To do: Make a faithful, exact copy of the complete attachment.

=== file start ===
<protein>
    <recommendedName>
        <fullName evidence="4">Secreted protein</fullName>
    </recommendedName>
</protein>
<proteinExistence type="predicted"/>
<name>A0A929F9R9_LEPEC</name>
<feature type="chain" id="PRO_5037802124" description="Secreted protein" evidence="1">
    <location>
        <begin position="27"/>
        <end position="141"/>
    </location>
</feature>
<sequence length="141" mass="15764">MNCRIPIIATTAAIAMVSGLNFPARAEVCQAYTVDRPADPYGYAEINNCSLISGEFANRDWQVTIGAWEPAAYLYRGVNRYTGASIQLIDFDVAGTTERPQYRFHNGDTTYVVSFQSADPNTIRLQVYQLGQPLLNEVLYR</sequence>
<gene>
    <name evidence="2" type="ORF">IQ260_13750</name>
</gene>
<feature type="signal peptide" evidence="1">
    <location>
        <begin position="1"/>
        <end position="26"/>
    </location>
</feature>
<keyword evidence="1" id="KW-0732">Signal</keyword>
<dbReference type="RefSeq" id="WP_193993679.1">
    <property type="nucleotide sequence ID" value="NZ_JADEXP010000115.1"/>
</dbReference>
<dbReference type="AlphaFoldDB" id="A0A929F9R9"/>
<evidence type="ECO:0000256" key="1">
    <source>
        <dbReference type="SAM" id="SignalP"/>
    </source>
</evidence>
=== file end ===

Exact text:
<protein>
    <recommendedName>
        <fullName evidence="4">Secreted protein</fullName>
    </recommendedName>
</protein>
<proteinExistence type="predicted"/>
<name>A0A929F9R9_LEPEC</name>
<feature type="chain" id="PRO_5037802124" description="Secreted protein" evidence="1">
    <location>
        <begin position="27"/>
        <end position="141"/>
    </location>
</feature>
<sequence length="141" mass="15764">MNCRIPIIATTAAIAMVSGLNFPARAEVCQAYTVDRPADPYGYAEINNCSLISGEFANRDWQVTIGAWEPAAYLYRGVNRYTGASIQLIDFDVAGTTERPQYRFHNGDTTYVVSFQSADPNTIRLQVYQLGQPLLNEVLYR</sequence>
<gene>
    <name evidence="2" type="ORF">IQ260_13750</name>
</gene>
<feature type="signal peptide" evidence="1">
    <location>
        <begin position="1"/>
        <end position="26"/>
    </location>
</feature>
<keyword evidence="1" id="KW-0732">Signal</keyword>
<dbReference type="RefSeq" id="WP_193993679.1">
    <property type="nucleotide sequence ID" value="NZ_JADEXP010000115.1"/>
</dbReference>
<dbReference type="AlphaFoldDB" id="A0A929F9R9"/>
<evidence type="ECO:0000256" key="1">
    <source>
        <dbReference type="SAM" id="SignalP"/>
    </source>
</evidence>